A few weeks ago, I posted that civilization is everybody’s job.
Bruce Charlton claims the opposite in a remarkably pessimistic post:
However; ‘civilisation’ is (quite rightly) nobody’s priority to sustain – not least because it is a by-product rather than a strategy; and is anyway a very long-term and remote problem – so it will always be made a low priority in competition with so many others.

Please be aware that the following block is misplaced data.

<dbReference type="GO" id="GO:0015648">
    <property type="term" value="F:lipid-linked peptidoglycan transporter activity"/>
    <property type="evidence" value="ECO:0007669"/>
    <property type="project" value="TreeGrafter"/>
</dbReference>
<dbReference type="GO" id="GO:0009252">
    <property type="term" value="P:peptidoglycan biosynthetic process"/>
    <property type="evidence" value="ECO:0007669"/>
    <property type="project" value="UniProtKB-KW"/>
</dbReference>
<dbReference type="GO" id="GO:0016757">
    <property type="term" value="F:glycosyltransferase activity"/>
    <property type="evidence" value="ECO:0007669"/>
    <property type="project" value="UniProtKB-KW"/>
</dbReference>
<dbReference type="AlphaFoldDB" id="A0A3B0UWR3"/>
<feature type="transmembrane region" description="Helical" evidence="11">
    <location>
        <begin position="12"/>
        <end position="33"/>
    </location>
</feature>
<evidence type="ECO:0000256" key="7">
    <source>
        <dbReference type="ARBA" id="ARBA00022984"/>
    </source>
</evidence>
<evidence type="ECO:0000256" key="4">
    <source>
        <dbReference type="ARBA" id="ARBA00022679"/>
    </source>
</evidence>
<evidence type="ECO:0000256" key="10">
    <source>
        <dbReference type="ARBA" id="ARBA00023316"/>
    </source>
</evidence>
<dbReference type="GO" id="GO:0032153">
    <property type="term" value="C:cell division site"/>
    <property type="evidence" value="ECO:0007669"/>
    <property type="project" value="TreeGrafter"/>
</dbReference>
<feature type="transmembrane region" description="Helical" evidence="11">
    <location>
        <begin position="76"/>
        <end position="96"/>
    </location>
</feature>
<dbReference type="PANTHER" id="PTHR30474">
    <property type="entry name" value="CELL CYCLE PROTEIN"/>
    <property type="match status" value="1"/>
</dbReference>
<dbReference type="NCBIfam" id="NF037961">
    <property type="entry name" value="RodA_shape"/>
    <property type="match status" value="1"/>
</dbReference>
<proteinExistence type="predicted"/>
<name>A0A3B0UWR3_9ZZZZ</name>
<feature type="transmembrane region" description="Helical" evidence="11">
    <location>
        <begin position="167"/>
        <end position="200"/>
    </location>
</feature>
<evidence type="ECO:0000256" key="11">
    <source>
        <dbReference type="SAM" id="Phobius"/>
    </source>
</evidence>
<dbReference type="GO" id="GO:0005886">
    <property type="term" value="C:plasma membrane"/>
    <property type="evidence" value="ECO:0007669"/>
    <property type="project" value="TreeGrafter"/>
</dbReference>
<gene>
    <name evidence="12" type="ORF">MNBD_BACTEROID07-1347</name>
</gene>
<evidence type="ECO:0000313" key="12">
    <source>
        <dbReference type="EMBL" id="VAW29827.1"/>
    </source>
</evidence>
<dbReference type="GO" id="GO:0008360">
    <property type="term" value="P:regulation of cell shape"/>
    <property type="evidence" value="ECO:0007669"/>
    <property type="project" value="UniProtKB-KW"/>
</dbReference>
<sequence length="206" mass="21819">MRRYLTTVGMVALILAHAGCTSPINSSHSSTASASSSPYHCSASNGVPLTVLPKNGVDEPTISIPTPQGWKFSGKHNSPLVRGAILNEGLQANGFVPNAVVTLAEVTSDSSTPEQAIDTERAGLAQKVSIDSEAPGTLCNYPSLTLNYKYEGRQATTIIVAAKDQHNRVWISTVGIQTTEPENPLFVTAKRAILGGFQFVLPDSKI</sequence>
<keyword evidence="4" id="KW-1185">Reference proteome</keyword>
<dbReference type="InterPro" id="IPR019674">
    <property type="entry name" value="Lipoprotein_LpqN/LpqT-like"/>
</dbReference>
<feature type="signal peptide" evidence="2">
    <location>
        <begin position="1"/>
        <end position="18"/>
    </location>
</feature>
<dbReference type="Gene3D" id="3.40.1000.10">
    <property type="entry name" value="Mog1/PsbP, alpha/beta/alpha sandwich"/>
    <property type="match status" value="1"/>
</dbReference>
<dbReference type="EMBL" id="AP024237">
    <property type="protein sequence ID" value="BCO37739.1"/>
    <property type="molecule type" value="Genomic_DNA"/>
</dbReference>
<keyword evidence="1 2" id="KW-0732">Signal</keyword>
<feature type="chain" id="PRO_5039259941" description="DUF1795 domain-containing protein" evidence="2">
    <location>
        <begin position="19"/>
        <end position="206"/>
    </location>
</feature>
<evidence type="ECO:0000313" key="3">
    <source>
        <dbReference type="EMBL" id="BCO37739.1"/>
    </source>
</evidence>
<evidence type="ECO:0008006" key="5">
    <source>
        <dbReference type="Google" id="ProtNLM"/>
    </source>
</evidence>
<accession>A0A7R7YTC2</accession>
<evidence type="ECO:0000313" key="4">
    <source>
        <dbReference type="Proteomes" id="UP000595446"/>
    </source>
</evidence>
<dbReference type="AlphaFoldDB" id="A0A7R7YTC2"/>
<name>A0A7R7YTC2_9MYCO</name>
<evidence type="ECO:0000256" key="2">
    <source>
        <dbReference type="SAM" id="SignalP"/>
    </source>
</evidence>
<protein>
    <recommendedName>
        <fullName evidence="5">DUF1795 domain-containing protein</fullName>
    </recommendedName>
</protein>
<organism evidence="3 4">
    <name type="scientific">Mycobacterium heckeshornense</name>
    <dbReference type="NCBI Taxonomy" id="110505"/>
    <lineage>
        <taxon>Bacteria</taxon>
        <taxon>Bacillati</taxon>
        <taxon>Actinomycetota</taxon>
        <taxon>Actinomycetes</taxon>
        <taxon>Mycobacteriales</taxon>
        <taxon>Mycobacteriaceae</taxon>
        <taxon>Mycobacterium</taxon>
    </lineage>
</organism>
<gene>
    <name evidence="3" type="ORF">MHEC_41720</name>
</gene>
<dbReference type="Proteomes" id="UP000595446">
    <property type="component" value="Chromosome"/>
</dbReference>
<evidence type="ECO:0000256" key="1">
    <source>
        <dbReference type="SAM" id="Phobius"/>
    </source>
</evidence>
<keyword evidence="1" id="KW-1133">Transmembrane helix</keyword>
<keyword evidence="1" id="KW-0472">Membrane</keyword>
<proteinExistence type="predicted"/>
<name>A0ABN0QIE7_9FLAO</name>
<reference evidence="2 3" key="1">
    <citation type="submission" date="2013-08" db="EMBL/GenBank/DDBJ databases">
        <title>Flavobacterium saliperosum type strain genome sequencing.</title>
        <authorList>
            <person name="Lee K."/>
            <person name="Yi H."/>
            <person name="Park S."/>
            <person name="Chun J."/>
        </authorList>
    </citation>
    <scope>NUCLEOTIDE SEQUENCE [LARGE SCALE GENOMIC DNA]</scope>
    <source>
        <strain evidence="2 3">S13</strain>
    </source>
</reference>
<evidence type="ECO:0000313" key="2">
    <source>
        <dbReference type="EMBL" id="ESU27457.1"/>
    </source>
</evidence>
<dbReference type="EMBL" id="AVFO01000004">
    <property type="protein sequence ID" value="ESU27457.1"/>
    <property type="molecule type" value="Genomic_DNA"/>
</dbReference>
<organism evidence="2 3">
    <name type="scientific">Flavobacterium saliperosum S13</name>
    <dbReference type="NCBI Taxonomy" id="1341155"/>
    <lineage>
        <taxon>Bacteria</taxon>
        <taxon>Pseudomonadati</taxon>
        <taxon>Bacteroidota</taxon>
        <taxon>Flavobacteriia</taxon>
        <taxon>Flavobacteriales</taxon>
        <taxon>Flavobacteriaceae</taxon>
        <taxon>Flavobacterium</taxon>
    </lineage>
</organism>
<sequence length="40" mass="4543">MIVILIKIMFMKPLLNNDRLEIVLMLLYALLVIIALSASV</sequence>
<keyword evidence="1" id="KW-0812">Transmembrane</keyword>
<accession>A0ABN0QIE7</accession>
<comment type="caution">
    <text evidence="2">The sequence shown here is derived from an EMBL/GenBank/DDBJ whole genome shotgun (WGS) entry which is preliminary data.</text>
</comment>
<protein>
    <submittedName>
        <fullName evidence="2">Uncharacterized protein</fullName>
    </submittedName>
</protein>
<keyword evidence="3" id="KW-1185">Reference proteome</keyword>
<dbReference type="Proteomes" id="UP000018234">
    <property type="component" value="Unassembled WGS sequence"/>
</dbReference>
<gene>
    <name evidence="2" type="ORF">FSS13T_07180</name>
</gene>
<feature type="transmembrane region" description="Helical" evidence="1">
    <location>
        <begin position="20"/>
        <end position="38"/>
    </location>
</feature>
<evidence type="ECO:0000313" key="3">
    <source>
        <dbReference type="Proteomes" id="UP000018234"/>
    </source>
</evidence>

I think, on one level, my post and Charlton’s are reconcilable. For instance, I think it is true that happiness is man’s chief end, but I also think that ‘seeking happiness’ in itself is simply a bad idea. Happiness is found indirectly as it is an activity in accordance with virtue, a sort of combination of present experience, total quality of life, and committing oneself to one’s personal work in a virtuous way. But we still must acknowledge that it’s what we seek and define it well lest we indirectly foil our pursuit of it. Similarly, civilization isn’t built by the person growing a garden, living in doors, or being polite at the super market. But it isn’t unhelpful to have in mind that if the majority of people never do either, then civilization cannot exist.